‘I’ve written some crazy music and not everybody has taken it seriously, but it’s so important not to be put off by that,’ says composer and organist Jay Richardson.
He’s considering some of the lessons he’s been learning along the path from student to full-time composer, and figures that having as much fun as possible is possibly the best approach.
Yet to graduate from Pembroke College, Cambridge, he’s already been Composer In Residence at the city’s Corn Exchange, and was an Aldeburgh Young Musician from 2010 to 2014.
Here, he lets us in on his journey so far and who’s been his biggest inspirations…
Have you always wanted to be a composer?
I’ve wanted to be a composer ever since I found out that it’s a thing people still do, which wasn’t until I was about 12. I started playing the piano when I was four, so I went through my first eight years of music education under the impression that nobody wrote concert music any more. That’s still quite shocking for me.
What’s the biggest draw?
The biggest draw for me is definitely the rehearsal process. That’s when the music is at its most alive, when everybody is forced to ask each other questions and try out several options, and as a composer it’s totally exhilarating—particularly when you’re working with an incredible musician like Esther Yoo or Antonio Pappano. I’ve learned as much from my short rehearsal time with musicians like them as I have from any composition teacher.
Does your Canadian upbringing influence your work, at all?
Haha I’m not sure! I definitely have a love of big open spaces, which very probably comes from being Canadian. I like to play with big expanses of time and expansive textures as well, so maybe there’s a link. I used to think of English choral music as my formative musical experience because I was a chorister for about six years at Jesus College, Cambridge, but now I’d say I have more interest in composers like John Adams than in Tallis and Howells.
What or who has inspired you most along the way?
The people that have inspired me most tend to be the ones who have had the highest expectations of me: in musical terms, Frankie Williams, who convinced me to apply to Aldeburgh Young Musicians and has been looking after me ever since, alongside my composition teacher Jeffery Wilson.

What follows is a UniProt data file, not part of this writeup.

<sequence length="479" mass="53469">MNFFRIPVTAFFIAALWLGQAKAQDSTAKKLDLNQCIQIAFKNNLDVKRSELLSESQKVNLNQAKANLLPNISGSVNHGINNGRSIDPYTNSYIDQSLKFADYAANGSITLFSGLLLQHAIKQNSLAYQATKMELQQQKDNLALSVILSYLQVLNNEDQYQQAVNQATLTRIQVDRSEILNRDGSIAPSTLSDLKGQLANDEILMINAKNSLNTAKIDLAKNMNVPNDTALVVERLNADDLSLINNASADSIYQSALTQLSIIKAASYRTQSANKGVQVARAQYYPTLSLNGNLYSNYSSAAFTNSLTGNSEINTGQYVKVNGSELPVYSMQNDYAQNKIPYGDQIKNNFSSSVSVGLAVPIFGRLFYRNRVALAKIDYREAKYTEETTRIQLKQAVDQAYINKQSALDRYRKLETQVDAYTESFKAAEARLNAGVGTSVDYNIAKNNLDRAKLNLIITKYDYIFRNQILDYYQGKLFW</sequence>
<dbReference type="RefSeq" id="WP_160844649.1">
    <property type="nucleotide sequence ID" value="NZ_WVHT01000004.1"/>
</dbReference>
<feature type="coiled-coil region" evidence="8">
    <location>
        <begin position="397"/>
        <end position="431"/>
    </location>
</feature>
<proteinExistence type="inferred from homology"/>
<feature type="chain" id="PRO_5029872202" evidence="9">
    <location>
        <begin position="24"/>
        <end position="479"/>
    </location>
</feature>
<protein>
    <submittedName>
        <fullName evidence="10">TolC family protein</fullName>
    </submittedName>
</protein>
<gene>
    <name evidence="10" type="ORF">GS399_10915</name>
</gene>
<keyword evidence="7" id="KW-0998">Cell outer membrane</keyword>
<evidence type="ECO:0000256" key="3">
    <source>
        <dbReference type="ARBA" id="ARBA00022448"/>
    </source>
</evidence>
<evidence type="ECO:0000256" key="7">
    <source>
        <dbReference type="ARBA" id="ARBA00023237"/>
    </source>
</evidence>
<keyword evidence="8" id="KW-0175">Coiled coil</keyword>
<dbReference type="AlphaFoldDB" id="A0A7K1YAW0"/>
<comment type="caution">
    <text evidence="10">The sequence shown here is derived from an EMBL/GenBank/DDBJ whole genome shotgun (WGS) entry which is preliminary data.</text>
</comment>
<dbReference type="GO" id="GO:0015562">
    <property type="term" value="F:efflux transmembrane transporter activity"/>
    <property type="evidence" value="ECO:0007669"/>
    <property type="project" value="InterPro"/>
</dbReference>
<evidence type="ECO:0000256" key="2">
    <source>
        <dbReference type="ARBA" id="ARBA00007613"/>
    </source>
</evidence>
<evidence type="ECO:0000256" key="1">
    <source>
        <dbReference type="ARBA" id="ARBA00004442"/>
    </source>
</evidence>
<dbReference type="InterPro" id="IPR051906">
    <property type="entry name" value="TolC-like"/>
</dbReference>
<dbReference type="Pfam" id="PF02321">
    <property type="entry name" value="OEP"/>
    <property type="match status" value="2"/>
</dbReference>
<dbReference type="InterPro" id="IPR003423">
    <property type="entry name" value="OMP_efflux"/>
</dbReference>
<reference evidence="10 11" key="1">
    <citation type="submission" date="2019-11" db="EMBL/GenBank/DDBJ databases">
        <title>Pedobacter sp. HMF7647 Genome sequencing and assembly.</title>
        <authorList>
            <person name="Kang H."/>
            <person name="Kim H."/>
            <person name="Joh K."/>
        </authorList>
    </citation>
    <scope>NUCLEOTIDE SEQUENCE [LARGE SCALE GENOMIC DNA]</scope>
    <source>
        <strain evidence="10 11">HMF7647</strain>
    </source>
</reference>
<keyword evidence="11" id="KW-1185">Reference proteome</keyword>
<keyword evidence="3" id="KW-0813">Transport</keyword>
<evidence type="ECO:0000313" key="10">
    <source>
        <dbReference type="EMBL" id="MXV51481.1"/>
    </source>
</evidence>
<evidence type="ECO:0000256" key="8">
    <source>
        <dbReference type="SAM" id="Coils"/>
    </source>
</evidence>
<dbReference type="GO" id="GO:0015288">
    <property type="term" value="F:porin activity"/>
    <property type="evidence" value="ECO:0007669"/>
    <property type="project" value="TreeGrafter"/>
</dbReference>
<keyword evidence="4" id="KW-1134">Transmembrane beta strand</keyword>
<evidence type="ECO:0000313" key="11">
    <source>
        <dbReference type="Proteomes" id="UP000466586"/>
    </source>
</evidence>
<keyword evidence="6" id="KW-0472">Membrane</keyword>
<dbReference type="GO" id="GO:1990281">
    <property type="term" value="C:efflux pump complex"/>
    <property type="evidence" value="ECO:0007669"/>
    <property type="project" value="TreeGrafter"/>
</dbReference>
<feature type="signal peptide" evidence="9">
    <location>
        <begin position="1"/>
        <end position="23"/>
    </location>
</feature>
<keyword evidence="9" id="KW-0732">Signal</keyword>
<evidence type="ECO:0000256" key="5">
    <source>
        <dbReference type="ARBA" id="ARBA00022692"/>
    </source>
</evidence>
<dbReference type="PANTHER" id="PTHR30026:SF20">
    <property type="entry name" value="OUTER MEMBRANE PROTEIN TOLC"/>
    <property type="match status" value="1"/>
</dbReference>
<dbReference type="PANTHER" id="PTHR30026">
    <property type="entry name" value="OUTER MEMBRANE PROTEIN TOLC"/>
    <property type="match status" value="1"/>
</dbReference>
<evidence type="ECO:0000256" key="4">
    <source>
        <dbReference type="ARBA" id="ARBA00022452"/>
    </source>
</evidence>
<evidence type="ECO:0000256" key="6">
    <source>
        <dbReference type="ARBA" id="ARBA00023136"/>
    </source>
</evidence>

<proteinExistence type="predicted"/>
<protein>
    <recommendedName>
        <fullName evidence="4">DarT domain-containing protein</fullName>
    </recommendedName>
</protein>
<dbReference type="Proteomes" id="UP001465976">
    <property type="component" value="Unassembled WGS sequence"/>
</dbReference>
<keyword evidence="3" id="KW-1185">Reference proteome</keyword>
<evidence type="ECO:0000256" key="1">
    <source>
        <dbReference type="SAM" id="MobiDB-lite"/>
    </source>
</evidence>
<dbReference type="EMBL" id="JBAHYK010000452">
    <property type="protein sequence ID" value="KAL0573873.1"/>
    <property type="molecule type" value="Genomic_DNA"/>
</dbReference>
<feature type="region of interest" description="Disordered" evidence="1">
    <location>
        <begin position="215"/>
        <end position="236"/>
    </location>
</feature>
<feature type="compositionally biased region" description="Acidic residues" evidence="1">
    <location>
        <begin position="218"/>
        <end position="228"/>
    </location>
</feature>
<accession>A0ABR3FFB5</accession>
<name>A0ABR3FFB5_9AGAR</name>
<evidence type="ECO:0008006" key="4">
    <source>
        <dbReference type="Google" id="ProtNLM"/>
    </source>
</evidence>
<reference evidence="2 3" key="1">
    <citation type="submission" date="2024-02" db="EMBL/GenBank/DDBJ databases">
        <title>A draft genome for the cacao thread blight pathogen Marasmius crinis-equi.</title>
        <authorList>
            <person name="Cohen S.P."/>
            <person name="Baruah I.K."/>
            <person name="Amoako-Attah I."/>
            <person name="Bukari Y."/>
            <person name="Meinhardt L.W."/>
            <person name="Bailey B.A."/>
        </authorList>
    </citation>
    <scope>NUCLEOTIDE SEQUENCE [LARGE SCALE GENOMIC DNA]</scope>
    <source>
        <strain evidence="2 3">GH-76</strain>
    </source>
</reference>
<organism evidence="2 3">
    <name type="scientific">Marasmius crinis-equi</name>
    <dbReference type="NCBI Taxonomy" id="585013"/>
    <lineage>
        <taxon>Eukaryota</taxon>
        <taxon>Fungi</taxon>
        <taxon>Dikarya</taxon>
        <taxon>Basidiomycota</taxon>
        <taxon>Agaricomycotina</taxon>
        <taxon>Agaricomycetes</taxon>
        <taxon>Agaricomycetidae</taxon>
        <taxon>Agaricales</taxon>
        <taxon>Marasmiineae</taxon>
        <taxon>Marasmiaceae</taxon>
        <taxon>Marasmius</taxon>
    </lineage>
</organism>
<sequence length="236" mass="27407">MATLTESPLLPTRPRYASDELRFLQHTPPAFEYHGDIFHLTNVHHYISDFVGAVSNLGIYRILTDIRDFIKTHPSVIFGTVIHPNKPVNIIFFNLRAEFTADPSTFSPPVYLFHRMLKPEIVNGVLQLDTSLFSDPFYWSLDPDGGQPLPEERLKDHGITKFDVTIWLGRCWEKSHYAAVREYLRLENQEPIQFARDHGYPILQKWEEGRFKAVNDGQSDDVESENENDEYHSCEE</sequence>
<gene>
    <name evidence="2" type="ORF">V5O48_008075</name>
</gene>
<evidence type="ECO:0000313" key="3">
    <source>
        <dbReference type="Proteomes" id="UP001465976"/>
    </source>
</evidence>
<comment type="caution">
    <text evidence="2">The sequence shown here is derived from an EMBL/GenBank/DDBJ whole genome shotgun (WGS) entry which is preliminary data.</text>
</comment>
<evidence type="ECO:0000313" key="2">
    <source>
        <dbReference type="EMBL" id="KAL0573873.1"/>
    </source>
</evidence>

Esther Yoo has also been incredibly supportive and patient. I’ll never forget the moment when I saw her part for the first piece I wrote for her back in 2016 and she’d written so many markings that there was barely any white space left on the page. Working with people like that is what makes me want to keep writing.
What is your instrument of choice and why?
The organ! For two main reasons. Firstly, most people associate organs with churches and I want to change that. My first commercial album, I BREAK, is a 55-minute-long piece for organ. Secondly, it’s an incredibly complex instrument but with colours that are quite easily manipulated. For that reason it’s a good testing ground for new music.
At Aldeburgh you worked with composers and artists across the improv classical, electroacoustic and jazz worlds – how has that influenced you?
Essentially, it opened my mind! The experiences I had as an Aldeburgh Young Musician were amazing and unique and I learned loads of very useful skills during those years, but more importantly, I learned never to think of a piece as finished. We studied such a crazy and fascinating collection of approaches to music that I’ve never stopped exploring since, which obviously has been really good for my work. I’m still in touch with the majority of the people I met there even though I left about four years ago.
What were the highlights of your time as Cambridge Corn Exchange Composer in Residence?
Writing for a 75-piece brass orchestra from all around Cambridgeshire last year was pretty amazing because we had all kinds of people playing – I think the age range was about seven decades. There were people who had just picked up a brass instrument and others who had been playing in brass bands for their whole lives, plus professional brass players and, of course, Becky Smith and Alison Balsom, both of whom grew up in Cambridgeshire. Having grown up in Cambridge myself, it was amazing to be part of a massive musical gathering like that. Our new project with the Phoenix Centre has been life-changing for me, but of course that’s not finished yet!
What have you taken away from the experience?
This residency is what has convinced me to try and become a freelance composer after I graduate this year! For that, I’m incredibly grateful to Steve Bagnall at Cambridge Live, who sort of took me under his wing in 2016. Since then I’ve got so much enjoyment out of working on education project – I didn’t even imagine doing that before I came to the Corn Exchange and now it’s something that I definitely want to have in my career.
What advice do you have for new composers starting out?
Have as much fun as you possibly can! It will really shine through in whatever you write. I’ve written some crazy music and not everybody has taken it seriously, but it’s so important not to be put off by that. If you write something that you take seriously and someone else doesn’t take it seriously, then that’s their problem, not yours. Also, the best piece of practical advice I’ve ever heard is that both ends of a pencil are equally useful!
What does the rest of the year have in store for you?
Exams! I finish my Cambridge course in June and then I’ll take some time off and begin working again in August. At that point I’m planning to write as much as I can and see where it takes me!
Picture credit: LNP Photography